Precious little comfort to the victims and their families, but there is more good coming out of this than not.

Well said, Austen.

Admittedly my misspent youth is now far back in the transitional "rear-view mirror", so to speak.

Nevertheless, as I am currently standing on the tippy-toe edge of my own seemingly bottomless and mostly self-induced abyss of intractable problems, the subject of taking one's own life is at the very forefront of what's left of my baby-boomer mind.

For the sake of blessed brevity, I would ask you all to consider, compare and contrast the following:

A substantial segment of the population is afflicted with a very real and ofetn distressing condition, but due to ignorance and misinformation, a social stigma prevents far too many of these people (as well as those who care about them) from getting the professional help that they really need.

This all-too-common scenario describes the plight of a LOT of "gender non-conforming" individuals, right?

Sadly, this same situation exists for literally THOUSANDS of folks (irregardless of orientation, identity, race or religious affiliation)that suffer from deep depression, which is the most typical pre-cursor to suicide.

Taking into account the alarmingly high percentage of "T" in the most recent stats that defined such relevant demographics as LGBT (41% of respondents in the last NCTE survey had tried at least ONCE to kill themselves), it would be reasonable to believe that the trans-community (such as it is) and the legions comprising what I will refer to as the "suicide community" (family and friends left behind to cope, as well as "incompletes") would be natural allies, yes?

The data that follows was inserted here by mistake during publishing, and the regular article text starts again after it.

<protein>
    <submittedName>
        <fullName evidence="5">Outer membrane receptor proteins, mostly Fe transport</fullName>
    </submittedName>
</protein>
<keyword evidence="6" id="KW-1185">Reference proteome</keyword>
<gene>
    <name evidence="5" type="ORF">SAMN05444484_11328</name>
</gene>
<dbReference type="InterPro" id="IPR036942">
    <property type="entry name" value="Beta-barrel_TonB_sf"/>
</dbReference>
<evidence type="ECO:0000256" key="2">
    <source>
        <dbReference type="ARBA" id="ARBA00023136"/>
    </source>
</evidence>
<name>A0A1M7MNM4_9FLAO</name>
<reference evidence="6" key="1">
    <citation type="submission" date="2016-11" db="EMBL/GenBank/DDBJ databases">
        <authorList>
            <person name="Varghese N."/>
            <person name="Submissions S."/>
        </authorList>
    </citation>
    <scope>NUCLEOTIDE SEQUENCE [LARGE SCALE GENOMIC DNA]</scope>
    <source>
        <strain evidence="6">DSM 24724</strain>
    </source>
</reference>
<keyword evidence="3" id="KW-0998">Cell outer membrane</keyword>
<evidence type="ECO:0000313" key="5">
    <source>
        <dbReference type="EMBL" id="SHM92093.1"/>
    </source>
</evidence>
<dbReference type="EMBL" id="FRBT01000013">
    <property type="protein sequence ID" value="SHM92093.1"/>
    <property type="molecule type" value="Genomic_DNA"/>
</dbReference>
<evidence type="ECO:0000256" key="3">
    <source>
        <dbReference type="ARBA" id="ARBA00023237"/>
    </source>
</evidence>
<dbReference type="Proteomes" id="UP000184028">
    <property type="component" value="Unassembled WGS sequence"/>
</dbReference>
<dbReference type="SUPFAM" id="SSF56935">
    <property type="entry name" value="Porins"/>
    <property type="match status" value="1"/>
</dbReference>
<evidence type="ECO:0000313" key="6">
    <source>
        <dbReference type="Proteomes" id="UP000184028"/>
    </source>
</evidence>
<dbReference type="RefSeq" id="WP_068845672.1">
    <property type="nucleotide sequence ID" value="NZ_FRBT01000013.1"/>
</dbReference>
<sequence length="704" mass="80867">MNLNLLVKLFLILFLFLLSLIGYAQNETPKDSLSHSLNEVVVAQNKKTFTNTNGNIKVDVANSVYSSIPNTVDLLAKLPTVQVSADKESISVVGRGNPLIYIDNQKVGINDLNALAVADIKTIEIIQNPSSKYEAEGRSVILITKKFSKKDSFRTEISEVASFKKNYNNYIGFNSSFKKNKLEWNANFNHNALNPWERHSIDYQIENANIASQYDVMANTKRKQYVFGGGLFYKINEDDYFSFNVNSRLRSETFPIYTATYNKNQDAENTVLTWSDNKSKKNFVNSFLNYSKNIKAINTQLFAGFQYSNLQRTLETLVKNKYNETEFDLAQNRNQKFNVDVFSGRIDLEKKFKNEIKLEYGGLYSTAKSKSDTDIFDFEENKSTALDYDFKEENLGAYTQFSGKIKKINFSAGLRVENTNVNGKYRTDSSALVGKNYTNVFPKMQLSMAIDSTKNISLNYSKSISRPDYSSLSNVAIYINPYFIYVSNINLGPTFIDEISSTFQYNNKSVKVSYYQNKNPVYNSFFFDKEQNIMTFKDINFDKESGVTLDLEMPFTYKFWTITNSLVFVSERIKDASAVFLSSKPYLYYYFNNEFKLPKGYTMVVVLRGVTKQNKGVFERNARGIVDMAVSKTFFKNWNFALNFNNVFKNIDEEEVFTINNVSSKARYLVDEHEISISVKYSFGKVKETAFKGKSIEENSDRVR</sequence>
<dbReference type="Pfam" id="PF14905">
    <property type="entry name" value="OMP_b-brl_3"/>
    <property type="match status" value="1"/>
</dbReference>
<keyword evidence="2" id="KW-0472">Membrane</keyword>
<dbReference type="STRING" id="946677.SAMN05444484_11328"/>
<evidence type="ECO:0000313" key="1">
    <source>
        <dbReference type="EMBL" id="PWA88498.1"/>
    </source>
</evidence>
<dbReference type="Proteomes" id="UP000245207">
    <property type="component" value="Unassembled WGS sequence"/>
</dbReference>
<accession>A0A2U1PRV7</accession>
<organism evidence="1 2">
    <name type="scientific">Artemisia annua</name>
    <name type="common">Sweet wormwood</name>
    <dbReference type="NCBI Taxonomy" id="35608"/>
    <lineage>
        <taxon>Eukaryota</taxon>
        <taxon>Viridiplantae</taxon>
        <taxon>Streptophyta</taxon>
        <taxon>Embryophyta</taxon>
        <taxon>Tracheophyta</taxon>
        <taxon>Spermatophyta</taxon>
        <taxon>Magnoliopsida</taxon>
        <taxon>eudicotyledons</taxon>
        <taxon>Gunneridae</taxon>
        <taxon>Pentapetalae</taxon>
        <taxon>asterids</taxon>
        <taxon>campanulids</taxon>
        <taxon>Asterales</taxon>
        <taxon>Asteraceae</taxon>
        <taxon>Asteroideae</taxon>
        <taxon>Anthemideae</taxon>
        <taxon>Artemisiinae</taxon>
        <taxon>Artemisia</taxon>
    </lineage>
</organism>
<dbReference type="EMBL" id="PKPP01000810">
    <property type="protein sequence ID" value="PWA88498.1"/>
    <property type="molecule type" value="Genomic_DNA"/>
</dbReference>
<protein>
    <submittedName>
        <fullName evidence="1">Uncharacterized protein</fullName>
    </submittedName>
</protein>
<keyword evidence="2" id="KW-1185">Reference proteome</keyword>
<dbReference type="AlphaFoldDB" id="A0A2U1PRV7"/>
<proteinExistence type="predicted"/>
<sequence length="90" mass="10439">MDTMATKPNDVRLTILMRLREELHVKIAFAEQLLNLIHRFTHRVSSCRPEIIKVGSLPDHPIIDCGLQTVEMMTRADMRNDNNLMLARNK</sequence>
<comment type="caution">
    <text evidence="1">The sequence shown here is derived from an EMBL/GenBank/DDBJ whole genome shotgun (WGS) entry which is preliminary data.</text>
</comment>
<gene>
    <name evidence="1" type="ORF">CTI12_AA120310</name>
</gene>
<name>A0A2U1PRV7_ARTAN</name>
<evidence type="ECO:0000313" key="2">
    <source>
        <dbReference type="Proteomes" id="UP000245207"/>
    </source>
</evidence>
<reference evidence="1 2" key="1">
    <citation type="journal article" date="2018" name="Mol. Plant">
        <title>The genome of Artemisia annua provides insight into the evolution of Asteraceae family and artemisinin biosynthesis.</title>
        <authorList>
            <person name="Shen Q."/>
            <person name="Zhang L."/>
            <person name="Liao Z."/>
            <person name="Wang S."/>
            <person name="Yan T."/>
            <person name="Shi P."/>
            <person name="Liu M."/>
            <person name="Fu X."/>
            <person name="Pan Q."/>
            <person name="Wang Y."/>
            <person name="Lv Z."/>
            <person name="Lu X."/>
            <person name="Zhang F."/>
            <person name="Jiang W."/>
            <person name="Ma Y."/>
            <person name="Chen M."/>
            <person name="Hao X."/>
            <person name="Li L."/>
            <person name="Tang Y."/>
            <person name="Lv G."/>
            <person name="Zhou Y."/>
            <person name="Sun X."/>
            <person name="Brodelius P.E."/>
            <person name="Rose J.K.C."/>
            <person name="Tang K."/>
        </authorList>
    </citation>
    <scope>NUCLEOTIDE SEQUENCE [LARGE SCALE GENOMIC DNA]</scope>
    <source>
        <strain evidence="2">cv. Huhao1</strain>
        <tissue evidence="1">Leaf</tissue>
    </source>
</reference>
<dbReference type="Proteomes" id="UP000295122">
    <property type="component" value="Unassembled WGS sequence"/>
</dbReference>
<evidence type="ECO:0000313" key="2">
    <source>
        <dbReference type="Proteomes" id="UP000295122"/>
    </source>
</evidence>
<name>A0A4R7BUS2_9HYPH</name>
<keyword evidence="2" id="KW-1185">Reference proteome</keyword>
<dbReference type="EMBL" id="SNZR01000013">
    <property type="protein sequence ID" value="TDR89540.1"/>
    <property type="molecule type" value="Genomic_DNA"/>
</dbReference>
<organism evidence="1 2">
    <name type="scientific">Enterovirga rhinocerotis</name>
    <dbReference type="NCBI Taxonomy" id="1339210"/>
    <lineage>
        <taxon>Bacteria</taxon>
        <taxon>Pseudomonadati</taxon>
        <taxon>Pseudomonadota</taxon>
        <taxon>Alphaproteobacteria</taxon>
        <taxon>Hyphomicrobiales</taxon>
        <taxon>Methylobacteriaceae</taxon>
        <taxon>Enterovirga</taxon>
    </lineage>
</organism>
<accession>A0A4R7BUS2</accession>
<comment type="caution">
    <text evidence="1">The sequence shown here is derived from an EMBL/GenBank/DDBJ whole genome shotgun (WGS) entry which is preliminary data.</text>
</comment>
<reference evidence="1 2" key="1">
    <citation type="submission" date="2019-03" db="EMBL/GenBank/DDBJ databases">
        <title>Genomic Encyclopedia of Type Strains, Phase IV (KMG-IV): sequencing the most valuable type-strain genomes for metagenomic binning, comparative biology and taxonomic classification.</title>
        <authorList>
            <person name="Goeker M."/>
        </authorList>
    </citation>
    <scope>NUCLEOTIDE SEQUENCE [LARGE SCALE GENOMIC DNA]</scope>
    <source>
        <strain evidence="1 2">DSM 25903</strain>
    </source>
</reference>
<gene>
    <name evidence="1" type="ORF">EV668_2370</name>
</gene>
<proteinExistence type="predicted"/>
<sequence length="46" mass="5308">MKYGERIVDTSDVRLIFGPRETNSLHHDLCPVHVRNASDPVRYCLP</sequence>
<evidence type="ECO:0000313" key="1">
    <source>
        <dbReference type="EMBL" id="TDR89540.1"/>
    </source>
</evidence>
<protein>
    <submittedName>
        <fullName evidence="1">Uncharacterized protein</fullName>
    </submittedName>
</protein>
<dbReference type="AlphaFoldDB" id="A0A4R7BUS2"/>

Sadly, both of these groups of confused, misinformed people are stuck in the proverbial darkness, in separate but equally confining "closets" of guilt and shame that are NOT mutually exclusive, particularly if the deceased had gender issues.

Like an onion, the more you "peel back the layers" of these similarly sad situations, the more there is to cry about.

Perhaps these observations will inspire some further discussion which can better serve a LOT of folks in highly avoidable pain?